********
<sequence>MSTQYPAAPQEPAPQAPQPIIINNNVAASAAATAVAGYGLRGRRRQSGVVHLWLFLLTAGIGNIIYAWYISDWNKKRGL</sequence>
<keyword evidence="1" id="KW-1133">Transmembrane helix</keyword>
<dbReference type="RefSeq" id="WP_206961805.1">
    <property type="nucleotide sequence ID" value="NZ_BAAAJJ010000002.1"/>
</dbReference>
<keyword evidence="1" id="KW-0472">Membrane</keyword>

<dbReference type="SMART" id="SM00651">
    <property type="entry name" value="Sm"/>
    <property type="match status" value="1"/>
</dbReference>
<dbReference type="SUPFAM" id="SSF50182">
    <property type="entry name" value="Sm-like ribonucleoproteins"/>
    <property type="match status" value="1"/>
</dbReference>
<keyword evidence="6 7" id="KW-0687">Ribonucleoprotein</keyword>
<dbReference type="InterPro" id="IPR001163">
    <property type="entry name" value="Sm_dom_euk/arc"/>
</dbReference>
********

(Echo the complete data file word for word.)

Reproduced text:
<sequence>MSTQYPAAPQEPAPQAPQPIIINNNVAASAAATAVAGYGLRGRRRQSGVVHLWLFLLTAGIGNIIYAWYISDWNKKRGL</sequence>
<keyword evidence="1" id="KW-1133">Transmembrane helix</keyword>
<dbReference type="RefSeq" id="WP_206961805.1">
    <property type="nucleotide sequence ID" value="NZ_BAAAJJ010000002.1"/>
</dbReference>
<keyword evidence="1" id="KW-0472">Membrane</keyword>

<dbReference type="SMART" id="SM00651">
    <property type="entry name" value="Sm"/>
    <property type="match status" value="1"/>
</dbReference>
<dbReference type="SUPFAM" id="SSF50182">
    <property type="entry name" value="Sm-like ribonucleoproteins"/>
    <property type="match status" value="1"/>
</dbReference>
<keyword evidence="6 7" id="KW-0687">Ribonucleoprotein</keyword>
<dbReference type="InterPro" id="IPR001163">
    <property type="entry name" value="Sm_dom_euk/arc"/>
</dbReference>